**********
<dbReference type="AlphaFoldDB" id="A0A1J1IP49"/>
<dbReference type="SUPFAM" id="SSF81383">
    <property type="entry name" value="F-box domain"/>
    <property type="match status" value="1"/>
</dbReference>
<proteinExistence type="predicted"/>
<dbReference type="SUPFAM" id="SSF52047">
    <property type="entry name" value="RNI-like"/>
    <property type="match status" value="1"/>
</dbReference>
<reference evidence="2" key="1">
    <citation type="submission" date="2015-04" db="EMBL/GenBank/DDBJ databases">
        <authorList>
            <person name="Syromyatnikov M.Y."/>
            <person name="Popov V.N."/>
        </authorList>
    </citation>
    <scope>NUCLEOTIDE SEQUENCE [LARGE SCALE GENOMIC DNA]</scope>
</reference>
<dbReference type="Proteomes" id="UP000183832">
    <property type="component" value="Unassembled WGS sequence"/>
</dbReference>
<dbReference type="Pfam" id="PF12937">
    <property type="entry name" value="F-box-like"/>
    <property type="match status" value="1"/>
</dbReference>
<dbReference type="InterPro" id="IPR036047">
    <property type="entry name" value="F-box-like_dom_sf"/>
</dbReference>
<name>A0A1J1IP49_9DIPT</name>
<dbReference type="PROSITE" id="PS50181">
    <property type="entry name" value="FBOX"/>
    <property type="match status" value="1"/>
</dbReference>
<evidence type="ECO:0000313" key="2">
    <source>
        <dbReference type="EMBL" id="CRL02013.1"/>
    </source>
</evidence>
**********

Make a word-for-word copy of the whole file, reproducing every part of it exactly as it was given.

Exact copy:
<dbReference type="AlphaFoldDB" id="A0A1J1IP49"/>
<dbReference type="SUPFAM" id="SSF81383">
    <property type="entry name" value="F-box domain"/>
    <property type="match status" value="1"/>
</dbReference>
<proteinExistence type="predicted"/>
<dbReference type="SUPFAM" id="SSF52047">
    <property type="entry name" value="RNI-like"/>
    <property type="match status" value="1"/>
</dbReference>
<reference evidence="2" key="1">
    <citation type="submission" date="2015-04" db="EMBL/GenBank/DDBJ databases">
        <authorList>
            <person name="Syromyatnikov M.Y."/>
            <person name="Popov V.N."/>
        </authorList>
    </citation>
    <scope>NUCLEOTIDE SEQUENCE [LARGE SCALE GENOMIC DNA]</scope>
</reference>
<dbReference type="Proteomes" id="UP000183832">
    <property type="component" value="Unassembled WGS sequence"/>
</dbReference>
<dbReference type="Pfam" id="PF12937">
    <property type="entry name" value="F-box-like"/>
    <property type="match status" value="1"/>
</dbReference>
<dbReference type="InterPro" id="IPR036047">
    <property type="entry name" value="F-box-like_dom_sf"/>
</dbReference>
<name>A0A1J1IP49_9DIPT</name>
<dbReference type="PROSITE" id="PS50181">
    <property type="entry name" value="FBOX"/>
    <property type="match status" value="1"/>
</dbReference>
<evidence type="ECO:0000313" key="2">
    <source>
        <dbReference type="EMBL" id="CRL02013.1"/>
    </source>
</evidence>